Organisers slam 'Singapore dogs' football chant

SEA Games organisers yesterday urged fans to behave themselves after Malaysia football supporters caused anger by chanting "Singapore dogs" during the match between Malaysia and Singapore last Wednesday.

The organising committee called the incident, footage of which has been circulating online, "highly regrettable" and said it ran counter to the spirit of the 11-nation Games.

The home supporters came under even more scrutiny later in the day when police revealed that two Myanmar fans have been beaten up at the Malaysia-Myanmar match on Monday.

The Myanmar fans were punched and kicked in the face and body outside Shah Alam Stadium, after Malaysia had beaten their opponents 3-1 to reach the regional competition's semi-finals.

One of the fans was admitted to hospital and another left after treatment, police said, adding that a hunt for the attackers was under way.

The incident came to light as SEA Games organisers condemned Malaysian football fans for their chants during a Malaysia-Singapore fixture last Wednesday, which ended 2-1 in the hosts' favour.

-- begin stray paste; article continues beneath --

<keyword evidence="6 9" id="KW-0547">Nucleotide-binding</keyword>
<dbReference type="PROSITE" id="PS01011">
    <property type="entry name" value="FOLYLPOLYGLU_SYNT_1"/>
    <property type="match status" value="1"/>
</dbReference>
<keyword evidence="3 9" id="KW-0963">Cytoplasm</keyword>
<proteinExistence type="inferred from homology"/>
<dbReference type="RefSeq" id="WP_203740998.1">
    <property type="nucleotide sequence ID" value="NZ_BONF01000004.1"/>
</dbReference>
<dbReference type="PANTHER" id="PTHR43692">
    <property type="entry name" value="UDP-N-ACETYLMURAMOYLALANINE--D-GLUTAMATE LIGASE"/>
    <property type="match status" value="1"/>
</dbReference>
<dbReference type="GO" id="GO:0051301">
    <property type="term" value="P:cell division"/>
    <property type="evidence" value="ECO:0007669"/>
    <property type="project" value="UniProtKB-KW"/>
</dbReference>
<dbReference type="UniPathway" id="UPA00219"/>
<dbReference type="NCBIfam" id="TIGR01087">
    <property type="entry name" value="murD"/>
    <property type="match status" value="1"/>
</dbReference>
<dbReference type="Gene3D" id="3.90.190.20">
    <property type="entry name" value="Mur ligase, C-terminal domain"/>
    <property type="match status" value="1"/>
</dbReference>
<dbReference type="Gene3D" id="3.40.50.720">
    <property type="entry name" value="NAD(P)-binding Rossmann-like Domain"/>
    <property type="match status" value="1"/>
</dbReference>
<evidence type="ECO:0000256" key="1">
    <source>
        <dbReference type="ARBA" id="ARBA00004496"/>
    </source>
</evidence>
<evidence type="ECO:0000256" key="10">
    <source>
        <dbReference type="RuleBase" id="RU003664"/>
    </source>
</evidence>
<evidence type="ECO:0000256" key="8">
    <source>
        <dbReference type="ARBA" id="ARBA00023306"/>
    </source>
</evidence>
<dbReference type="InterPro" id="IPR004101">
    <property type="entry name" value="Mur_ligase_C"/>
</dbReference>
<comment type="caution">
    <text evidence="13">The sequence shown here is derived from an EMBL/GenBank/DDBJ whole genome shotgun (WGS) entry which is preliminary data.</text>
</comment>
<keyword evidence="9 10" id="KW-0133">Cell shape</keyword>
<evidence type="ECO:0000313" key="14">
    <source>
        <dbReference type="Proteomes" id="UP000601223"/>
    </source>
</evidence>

"Any incident that is contradictory to this spirit of togetherness and unity, especially hurling of insults at other participating nations in whatever form, is highly regrettable," the committee said in a statement.

"Fans are urged to refrain from chanting offensive religious or racial slurs at all times," it added.

Malaysian Sports Minister Khairy Jamaluddin said: "Things like that should not take place in the South-east Asian Games. We should play and support with honour and dignity."

Malaysian fans have drawn flak for using the same insult before, including in 2012 when footage of chanting from a Suzuki Cup game also raised hackles in Singapore.

"We Singaporeans only lose the game to them, but they lose their morals and game spirits," Rashidah Begum Shye posted on Facebook.

"Sports rivalry is good but when it descends into name calling, racist chants and unsporting behaviours, it's bad," wrote JJ Chong. - AFP

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